The Kāhui Māori provides both expertise and awareness of the issues in the focal area to advise the Challenge, so that its science directions, quality and approach will deliver real benefits for Māori.
Joe Harawira is currently the Kaihautū Te Pūtahitanga, Director-Strategic Partnerships and Treaty at the Department of Conservation (DOC). In this role he supports and advises DOC in Treaty of Waitangi negotiations, professional development and Māori capability building across the organisation (includes te reo Māori translations, waiata, tikanga Māori-protocols). Previous roles in DOC have been as Pou Hapai (Principle Cultural Advisor) and as a Pou Tairangahau and Kaupapa Atawhai Manager (Indigenous Conservation Ethics Manager).
Joe regularly accompanies the Minister of Conservation for engagement with whānau, hapū, iwi across the country and at times has spoken on behalf of the Government at formal hui with Māori. Joe has also led discussion and engagement regarding the use of 1080 for DOC which in general is a very contentious topic for Māori communities.
Andrew (Anaru) Luke
Andrew was elected to the Ngāti Rārua Iwi Trust, Settlement Trust and Te Rūnanga O Ngāti Rārua in 2011 and has held positions as Trustee, Chair and is currently the Deputy Chair of Te Rūnanga O Ngāti Rārua (One of the eight iwi of Te Tau Ihu o Te Waka – Top of the South Island). He was an independent Director of Te Tao Tangaroa Limited (the Ngāti Rārua fishing asset holding company) for eight years. Andrew currently works for the Department of Conservation (DOC) as Director, Future Direction/Strategic Positioning to ensure that Māori values are incorporated across conservation business.
His team service a Ministerially appointed Committee that are accountable for an annual distribution of government funds for biodiversity management on Maori land and the revitalisation and protection of mātauranga Māori.
Andrew previously worked for the Ministry for the Environment and Ministry of Fisheries. He has a strong passion for the environment and incorporating Māori values (economic, cultural, social, and environmental) and knowledge in to the management of natural resources. His Whakapapa links to: Ngāti Rārua, Ngāti Toa Rangatira, Ngāti Kinohaku, Ngāti Maniapoto, Rangitane.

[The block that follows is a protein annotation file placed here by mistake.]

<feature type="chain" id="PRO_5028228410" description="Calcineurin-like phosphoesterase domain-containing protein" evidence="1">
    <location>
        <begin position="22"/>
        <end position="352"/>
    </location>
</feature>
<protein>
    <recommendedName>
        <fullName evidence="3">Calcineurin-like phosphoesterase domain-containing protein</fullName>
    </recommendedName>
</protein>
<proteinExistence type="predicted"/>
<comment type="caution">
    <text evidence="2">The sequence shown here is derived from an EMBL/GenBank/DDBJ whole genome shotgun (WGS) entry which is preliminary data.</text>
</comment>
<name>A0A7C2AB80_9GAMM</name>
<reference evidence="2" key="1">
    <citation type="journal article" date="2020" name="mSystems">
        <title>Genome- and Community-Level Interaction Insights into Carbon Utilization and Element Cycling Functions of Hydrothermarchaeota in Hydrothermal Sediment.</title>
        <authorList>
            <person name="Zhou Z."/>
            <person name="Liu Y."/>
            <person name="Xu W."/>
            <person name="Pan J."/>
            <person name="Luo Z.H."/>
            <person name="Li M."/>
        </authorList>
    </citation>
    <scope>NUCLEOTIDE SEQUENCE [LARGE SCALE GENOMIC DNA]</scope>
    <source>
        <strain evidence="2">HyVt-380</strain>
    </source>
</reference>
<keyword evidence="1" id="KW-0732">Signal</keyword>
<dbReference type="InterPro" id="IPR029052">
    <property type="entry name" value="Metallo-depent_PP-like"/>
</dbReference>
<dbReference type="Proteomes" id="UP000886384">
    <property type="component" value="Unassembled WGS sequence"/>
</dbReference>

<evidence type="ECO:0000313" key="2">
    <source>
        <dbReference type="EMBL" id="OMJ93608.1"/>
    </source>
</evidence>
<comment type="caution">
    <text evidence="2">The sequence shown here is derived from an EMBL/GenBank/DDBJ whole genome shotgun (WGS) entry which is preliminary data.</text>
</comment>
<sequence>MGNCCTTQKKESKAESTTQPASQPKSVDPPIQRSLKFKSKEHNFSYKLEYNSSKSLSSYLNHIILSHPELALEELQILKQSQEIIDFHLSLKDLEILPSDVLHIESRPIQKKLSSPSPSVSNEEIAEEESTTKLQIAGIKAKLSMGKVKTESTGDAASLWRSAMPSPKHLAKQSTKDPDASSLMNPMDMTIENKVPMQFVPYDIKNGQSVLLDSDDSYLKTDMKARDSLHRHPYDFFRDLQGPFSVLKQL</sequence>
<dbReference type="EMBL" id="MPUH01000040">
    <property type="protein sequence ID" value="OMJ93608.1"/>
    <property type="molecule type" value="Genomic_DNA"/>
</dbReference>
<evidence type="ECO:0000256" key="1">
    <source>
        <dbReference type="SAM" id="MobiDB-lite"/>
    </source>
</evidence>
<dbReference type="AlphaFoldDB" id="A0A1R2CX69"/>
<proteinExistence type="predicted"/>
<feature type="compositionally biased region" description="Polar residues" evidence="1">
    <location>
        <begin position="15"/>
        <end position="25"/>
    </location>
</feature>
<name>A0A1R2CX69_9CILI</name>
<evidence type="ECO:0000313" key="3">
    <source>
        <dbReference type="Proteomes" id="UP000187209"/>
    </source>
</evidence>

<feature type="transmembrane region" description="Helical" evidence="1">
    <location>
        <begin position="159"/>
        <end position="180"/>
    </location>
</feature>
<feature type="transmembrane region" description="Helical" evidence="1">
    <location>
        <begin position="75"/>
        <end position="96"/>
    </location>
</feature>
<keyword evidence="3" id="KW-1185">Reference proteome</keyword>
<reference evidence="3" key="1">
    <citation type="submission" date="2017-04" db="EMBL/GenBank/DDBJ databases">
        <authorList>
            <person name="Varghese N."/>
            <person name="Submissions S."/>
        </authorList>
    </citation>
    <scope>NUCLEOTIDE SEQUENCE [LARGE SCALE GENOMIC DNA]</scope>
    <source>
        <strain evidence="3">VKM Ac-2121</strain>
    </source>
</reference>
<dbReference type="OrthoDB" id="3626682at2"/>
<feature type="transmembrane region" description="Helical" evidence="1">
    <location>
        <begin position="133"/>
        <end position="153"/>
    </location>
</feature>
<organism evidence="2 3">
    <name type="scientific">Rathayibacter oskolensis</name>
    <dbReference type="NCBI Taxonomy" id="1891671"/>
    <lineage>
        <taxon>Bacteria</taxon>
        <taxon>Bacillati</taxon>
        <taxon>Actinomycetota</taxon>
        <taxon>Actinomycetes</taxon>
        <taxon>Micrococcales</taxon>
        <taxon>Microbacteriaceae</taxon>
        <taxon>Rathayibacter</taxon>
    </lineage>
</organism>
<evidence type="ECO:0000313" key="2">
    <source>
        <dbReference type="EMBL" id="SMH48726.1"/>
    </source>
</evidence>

Ian Ruru has a scientific background in marine and freshwater fisheries. He is Director of Ngāti Porou Fisheries Ltd, Te Aitanga a Māhaki Fisheries Ltd, Ngāi Tai Fisheries and the Iwi Collective Partnership (ICP). He is customary fisheries Tangata Kaitiaki for the Te Aitanga a Māhaki Trust and was recently appointed to the Board of Te Wai Māori Trust.
Ian has a Masters in Aquaculture and previously worked for Te Ohu Kaimoana (Māori Fisheries Trust) as a stock assessment scientist. Ian gained his appreciation for mātauranga Māori from his father, the late Bill Ruru, as they taught qualifications in aquaculture and customary fishing at 300 marae.
Kirsty Woods, Ngāti Hauiti
Kirsty’s career has included policy roles in Manatu Māori, the Parliamentary Commissioner for the Environment and the Ministry for the Environment. Since the early 2000s, she has worked in senior policy roles at Te Ohu Kaimoana, including managing the Fisheries and Aquaculture Team. Her areas of focus have involved fisheries policy and management, aquaculture and the Māori Fisheries Review.
She holds Masters Degrees in modern languages (Victoria University) and resource management (Canterbury University), and a Diploma in Photography (Massey University).
Latest news and updates
We want to hear from people who work with, or for, marine-based Māori enterprises, particularly those involved in commercial, customary or recreational fishing.
Biophysical scientists could “better connect their fields of endeavour” to maximise scientific advances say researchers Assoc Professor Craig Stevens and Dr David Plew from the Stressor footprints and dynamics project.